Tennessee Gas Pipeline Gets Nod to Ship Gas to Anti-Gas NYC
Jim Willis on NGL Pipelines
Editor & Publisher, Marcellus Drilling News (MDN)
[Editor’s Note: A Tennessee Gas Pipeline project to move gas to New York has received FERC approval and may well get built, proving New Yorkers need gas despite what they say.]
A Tennessee Gas Pipeline plan to flow more Marcellus gas to Westchester County, NY and New York City for Consolidated Edison customers, called the East 300 Upgrade Project, took a giant leap forward last Thursday when the Federal Energy Regulatory Commission (FERC) issued permits that allow Tennessee Gas Pipeline to upgrade two existing compressor stations (in PA), and build a brand new compressor station in West Milford (Passaic County, NJ), just across the border and not far from Westchester County. This is a major victory and a sign this project will now get completed.
New low-emissions, gas-fired compressors will be added in Pennsylvania at two existing compressor stations, but the brand new compressor station planned for West Milford will be, according to Tennessee Gas Pipeline, powered with electricity (super quiet) and have almost zero emissions. The company says emissions from the new NJ compressor station will be lower than “a trash collection or recycling facility” which had been planned for the same site.
There is absolutely no reason to oppose the NJ compressor station other than an irrational hatred of fossil fuels, believing that fossil fuels are toasting the planet. Irrational is the word that best describes Food & Water Watch and the New Jersey Highlands Coalition, which together have sued Tennessee Gas Pipeline in New Jersey Supreme Court to try and block the West Milford compressor (see Radicals Challenge No-Emissions Compressor in NJ Supreme Court). With FERC’s permit now in place allowing construction to begin, perhaps the NJ compressor will be done and running before the Supreme Court case is even heard! One can hope.
Here’s the great news about FERC issuing the permits last week:
Federal officials on Thursday issued a key permit for the development of natural gas compressor stations in New Jersey and Pennsylvania to benefit customers in New York State.
The authorization granted by the Federal Energy Regulatory Commission was the last federal-level permit required by the Tennessee Gas Pipeline company for its pending East 300 Upgrade project.
Designed to feed new connections in Westchester County, New York for regional energy company Consolidated Edison, the $246-million East 300 Upgrade project includes the construction of a new 19,000-horsepower turbine in West Milford and the expansion of two existing compressor stations in Pennsylvania and Sussex County. The latter, tucked in a tony Wantage subdivision, is set to get a new 20,500-horsepower gas-fired compressor unit.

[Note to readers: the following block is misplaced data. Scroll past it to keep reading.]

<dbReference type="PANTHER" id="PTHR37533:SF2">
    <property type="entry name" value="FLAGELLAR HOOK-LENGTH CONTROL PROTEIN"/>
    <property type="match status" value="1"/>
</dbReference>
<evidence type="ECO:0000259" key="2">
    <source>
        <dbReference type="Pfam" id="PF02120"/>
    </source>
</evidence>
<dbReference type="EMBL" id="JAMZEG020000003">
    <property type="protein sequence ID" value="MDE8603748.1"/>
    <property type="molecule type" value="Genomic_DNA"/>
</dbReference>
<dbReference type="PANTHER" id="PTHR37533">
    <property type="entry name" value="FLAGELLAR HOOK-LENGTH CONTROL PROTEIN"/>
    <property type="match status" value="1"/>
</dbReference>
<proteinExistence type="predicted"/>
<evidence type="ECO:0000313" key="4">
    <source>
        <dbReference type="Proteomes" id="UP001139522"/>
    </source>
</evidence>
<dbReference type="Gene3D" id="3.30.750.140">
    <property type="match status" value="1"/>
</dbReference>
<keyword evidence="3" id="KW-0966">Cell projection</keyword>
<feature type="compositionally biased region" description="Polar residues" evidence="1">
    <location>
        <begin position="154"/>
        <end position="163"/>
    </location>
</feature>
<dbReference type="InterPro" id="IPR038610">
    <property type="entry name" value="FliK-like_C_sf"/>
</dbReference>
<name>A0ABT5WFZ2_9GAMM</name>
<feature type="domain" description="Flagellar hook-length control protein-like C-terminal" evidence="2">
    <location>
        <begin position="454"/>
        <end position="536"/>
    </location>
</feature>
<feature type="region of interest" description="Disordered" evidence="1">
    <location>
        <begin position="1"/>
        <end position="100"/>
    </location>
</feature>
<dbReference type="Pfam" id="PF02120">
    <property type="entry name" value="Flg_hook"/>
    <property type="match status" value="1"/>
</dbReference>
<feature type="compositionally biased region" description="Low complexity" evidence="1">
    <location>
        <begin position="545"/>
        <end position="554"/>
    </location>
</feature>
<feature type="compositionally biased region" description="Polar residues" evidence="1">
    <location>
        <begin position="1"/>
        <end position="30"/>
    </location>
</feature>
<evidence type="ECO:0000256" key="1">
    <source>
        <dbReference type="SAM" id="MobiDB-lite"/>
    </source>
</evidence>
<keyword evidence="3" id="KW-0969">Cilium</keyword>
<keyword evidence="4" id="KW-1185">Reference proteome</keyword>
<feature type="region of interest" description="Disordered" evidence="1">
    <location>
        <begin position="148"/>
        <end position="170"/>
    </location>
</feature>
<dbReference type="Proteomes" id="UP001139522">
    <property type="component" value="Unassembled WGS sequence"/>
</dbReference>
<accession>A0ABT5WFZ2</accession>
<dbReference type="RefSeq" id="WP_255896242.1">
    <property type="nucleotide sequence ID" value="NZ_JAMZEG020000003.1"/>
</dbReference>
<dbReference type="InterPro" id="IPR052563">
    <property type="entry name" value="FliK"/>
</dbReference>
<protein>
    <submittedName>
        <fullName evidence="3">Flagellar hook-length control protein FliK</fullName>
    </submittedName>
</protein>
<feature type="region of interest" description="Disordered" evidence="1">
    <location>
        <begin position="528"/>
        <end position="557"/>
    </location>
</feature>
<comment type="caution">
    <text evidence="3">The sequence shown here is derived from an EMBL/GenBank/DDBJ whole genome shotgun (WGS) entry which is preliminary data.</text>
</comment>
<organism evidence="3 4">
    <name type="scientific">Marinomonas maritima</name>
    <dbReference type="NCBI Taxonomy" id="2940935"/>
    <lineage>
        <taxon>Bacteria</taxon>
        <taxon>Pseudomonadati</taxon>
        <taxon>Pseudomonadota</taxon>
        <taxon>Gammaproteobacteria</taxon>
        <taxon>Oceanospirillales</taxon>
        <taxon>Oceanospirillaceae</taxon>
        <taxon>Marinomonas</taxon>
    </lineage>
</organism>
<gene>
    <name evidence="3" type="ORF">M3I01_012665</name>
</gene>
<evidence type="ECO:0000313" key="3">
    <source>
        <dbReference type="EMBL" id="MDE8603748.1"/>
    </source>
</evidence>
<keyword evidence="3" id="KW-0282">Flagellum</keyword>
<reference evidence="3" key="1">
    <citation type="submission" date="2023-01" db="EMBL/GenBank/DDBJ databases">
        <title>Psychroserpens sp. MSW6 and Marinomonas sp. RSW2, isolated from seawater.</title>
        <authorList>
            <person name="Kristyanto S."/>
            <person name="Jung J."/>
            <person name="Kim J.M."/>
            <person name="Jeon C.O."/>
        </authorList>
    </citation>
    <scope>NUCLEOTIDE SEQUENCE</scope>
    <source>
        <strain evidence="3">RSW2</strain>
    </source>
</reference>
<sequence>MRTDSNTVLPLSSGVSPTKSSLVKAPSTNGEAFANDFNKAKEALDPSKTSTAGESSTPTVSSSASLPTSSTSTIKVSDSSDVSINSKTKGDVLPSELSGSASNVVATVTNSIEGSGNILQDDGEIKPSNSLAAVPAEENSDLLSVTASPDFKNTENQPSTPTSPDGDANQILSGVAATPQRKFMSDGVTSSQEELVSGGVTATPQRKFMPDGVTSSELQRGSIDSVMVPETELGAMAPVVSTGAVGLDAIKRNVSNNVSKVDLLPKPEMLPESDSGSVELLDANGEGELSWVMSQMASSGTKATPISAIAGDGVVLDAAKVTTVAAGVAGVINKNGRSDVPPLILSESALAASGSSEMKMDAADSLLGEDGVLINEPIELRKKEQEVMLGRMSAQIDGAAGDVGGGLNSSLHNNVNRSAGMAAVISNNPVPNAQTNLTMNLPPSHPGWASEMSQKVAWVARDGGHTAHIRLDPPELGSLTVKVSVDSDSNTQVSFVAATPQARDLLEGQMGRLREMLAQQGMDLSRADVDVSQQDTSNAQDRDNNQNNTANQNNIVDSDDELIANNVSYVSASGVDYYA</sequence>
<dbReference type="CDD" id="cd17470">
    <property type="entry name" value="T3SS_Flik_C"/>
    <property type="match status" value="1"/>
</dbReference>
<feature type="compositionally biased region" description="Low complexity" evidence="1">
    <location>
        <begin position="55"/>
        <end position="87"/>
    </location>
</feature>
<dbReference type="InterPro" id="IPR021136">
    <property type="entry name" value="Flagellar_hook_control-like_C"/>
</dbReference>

Opponents, such as officials from the environmental nonprofit Food and Water Watch, contested the project as one unbefitting New York and New Jersey government plans to reduce greenhouse gas emissions.
Allison Orsi, a Wantage resident, said she feels the project threatens the ecosystem, her health and her community.
“We need to keep fossil fuels in the earth, so they don’t exacerbate climate change,” she said. “We need to stop this expansion.”
Officials from both the pipeline company and ConEd have asserted the project is needed to meet rising gas demand in existing service territories. Pipeline representatives have also said the project could offset emissions by converting existing users of home heating oil to natural gas.
A public hearing regarding the project’s pending clean air permit from the New Jersey Department of Environmental Protection is expected later this spring. The permit is one of the few remaining obstacles preventing the construction of the new compressor station in West Milford. The facility is expected to be located at the former quarry currently home to a mulch yard and within close proximity to the pipeline where it snakes under the Monksville Reservoir.
The project was initially expected to start construction last month. Challenges, including an appeal to a Highlands Act exemption that reached the state Supreme Court, have accompanied the delay.
Even FERC Chairman Richard “Dick” Glick voted in favor of thisTennessee Gas Pipeline project! Perhaps his ears are still ringing after WV U.S. Sen. Joe Manchin told Glick last month to “do his damn job” (see Joe Manchin Tells (Off) Dick Glick: “Do Your Damn Job!” re Pipes).
The FERC order issuing a certificate of public convenience and necessity for the Tennessee Gas Pipeline compressor projects may be found here.
This post appeared first on Natural Gas Now.